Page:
Images from ASU’s Lunar Reconnaissance Orbiter Camera featured in new exhibit at Smithsonian’s National Air and Space Museum

February 24, 2016

The Smithsonian’s National Air and Space Museum will open its newest exhibition, “A New Moon Rises: New Views from the Lunar Reconnaissance Orbiter Camera,” Feb. 26, displaying dramatic landscapes of the moon captured by Arizona State University’s Lunar Reconnaissance Orbiter Camera (LROC) on NASA’s Lunar Reconnaissance Orbiter spacecraft.

These breathtaking images showcase everything from Apollo landing sites to majestic mountains that rise out of the darkness of the lunar poles. The exhibition will be open through December 2016 at the Smithsonian in Washington, D.C. North Pole of the Moon The North Pole of the moon. Photo by NASA/Goddard Space Flight Center/Arizona State University Download Full Image

Mark Robinson, professor and principal investigator of LROC at ASU’s School of Earth and Space Exploration, partnered with National Air and Space Museum staff members to make the exhibit possible. Robinson’s team includes undergraduate, graduate and post-doctoral students with backgrounds in science, engineering and IT. It is this combination of skill sets and talent that are needed to operate LROC’s high-resolution Narrow Angle Camera and lower-resolution Wide Angle Camera and to produce the images featured in this exhibition.

“To me the LROC images reveal the moon as a mysterious and beautiful place, a whole world just three days away,” said Robinson. “It is my hope that visitors will walk away from the exhibition excited about the moon. Continued lunar exploration will answer many fundamental science questions, provide natural resources and renew our sense of place in the universe. A return to the moon is our pathway to human exploration of Mars and beyond, and LROC is leading the way.”

“A New Moon Rises” is divided into six themes — Global Views, Exploration Sites, Discoveries, Vistas, Topography and Craters. These themes helped to determine which of the thousands of images taken by the LROC would be chosen for display. Visitors will also have the opportunity to see new images from LROC projected on a large screen. The new images will be updated daily. The exhibition includes a display of flight spares of the LROC cameras, and a large 3-D model of a young lunar crater.

The 61 large prints in the exhibition reveal a celestial neighbor that is surprisingly dynamic, full of grandeur and wonder. The more than a million images from LROC are reshaping our understanding of the moon. They reveal newly formed impact craters, recent volcanic activity, and a crust being fractured by the shrinking of a still cooling interior.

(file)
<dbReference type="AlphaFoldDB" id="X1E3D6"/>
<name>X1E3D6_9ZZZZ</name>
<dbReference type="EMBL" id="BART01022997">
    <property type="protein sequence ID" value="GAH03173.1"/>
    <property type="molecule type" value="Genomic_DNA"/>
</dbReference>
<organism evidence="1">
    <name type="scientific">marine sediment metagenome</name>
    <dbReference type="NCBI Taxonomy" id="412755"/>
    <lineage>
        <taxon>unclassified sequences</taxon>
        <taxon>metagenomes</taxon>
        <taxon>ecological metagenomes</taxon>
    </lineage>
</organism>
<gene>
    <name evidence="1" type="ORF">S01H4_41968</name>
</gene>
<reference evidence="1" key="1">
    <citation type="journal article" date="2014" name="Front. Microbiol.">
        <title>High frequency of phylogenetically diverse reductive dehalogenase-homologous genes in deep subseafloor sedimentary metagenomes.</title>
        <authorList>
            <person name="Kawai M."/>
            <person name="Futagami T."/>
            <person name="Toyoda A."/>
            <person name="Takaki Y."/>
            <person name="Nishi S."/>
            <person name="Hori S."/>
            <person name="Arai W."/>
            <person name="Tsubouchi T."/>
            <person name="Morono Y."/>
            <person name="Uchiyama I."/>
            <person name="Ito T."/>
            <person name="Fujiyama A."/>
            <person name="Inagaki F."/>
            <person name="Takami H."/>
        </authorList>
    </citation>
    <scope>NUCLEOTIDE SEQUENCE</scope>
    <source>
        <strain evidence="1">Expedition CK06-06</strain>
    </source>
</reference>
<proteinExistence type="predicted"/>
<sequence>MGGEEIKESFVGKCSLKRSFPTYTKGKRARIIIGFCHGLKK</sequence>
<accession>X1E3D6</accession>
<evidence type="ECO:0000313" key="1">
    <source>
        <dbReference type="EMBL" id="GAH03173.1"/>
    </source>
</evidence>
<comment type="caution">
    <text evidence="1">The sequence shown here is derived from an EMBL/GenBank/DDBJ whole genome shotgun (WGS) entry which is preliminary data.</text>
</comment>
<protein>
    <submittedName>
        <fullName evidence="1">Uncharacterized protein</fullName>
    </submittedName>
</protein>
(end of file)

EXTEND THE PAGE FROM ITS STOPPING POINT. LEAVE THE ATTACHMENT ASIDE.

“Most people do not realize that the moon is still a very active place, and that it has breathtaking landscapes that are both familiar and alien. All of this is evident from the images LROC has taken and that are displayed in this exhibition,” said Tom Watters, senior scientist at the Smithsonian’s Center for Earth and Planetary Studies and curator of the exhibition.

NASA launched the Lunar Reconnaissance Orbiter in 2009, and the mission is managed by NASA’s Goddard Space Flight Center. Part of its primary mission was to help prepare NASA to send astronauts back to the moon. Its other mission is scientific research, exploring our nearest celestial neighbor in ways never before possible.

The exhibition is made possible by the support of NASA and Arizona State University.

The National Air and Space Museum building on the National Mall in Washington, D.C., is at Sixth Street and Independence Avenue S.W. The museum’s research, collections, exhibitions and programs focus on aeronautical history, space history and planetary studies. The building is open from 10 a.m. until 5:30 p.m. every day (closed Dec. 25).

Karin Valentine

Media Relations & Marketing manager, School of Earth and Space Exploration


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Lunar love: When science meets artistry

Lunar images from ASU team combine an artistic eye with precision science.
It's time to send people back to the moon, ASU professor Mark Robinson says.
Smithsonian Air and Space exhibit will feature 61 images from ASU-based team.
February 24, 2016

ASU professor hopes Smithsonian exhibition of LROC team's striking images gets people excited about returning to the moon

Sometimes you get the party started by accidentally crashing someone else’s.

Mark Robinson, a professor in Arizona State University’s School of Earth and Space ExplorationThe School of Earth and Space Exploration is an academic unit of the College of Liberal Arts and Sciences., was enjoying a First Fridays art walk in downtown Phoenix during the summer of 2012 when he wandered into monOrchid gallery on Roosevelt. Only the gallery wasn’t open to the public that evening.

“I realized I had just crashed someone’s private party,” Robinson said.

He spoke with someone on the edge of the crowd, who turned out to be the gallery’s owner. Robinson — principal investigator for the ASU-operated cameras aboard NASA’s Lunar Reconnaissance Orbiter (LRO) — introduced himself and the mission’s photographs, saying he thought they’d make for a great exhibit.

“He was polite, but I think he kind of thought I was … kind of wacko,” Robinson said.

But when he brought in photographs to show the owner and unrolled a 12-foot-long, high-res version of the Tycho crater’s central peak, Robinson recalled, “All he said was, ‘Do you want to do this in October or November?’ ”

That exhibit, which drew thousands of visitors, was the first step on a journey leading to this Friday’s opening of “A New Moon Rises,” an exhibit of 61 images from the Lunar Reconnaissance Orbiter Camera (LROC) at the Smithsonian National Air and Space Museum in Washington, D.C.

Robinson hopes it gets people excited about the moon again, in an age when many eyes are turned toward Mars and the thought of manned flights there.

“The moon is this beautiful little world,” Robinson said. “It’s not just a romantic silver disc you see in the sky at night; it’s a world in its own right. And it’s somewhere we should be going back to.”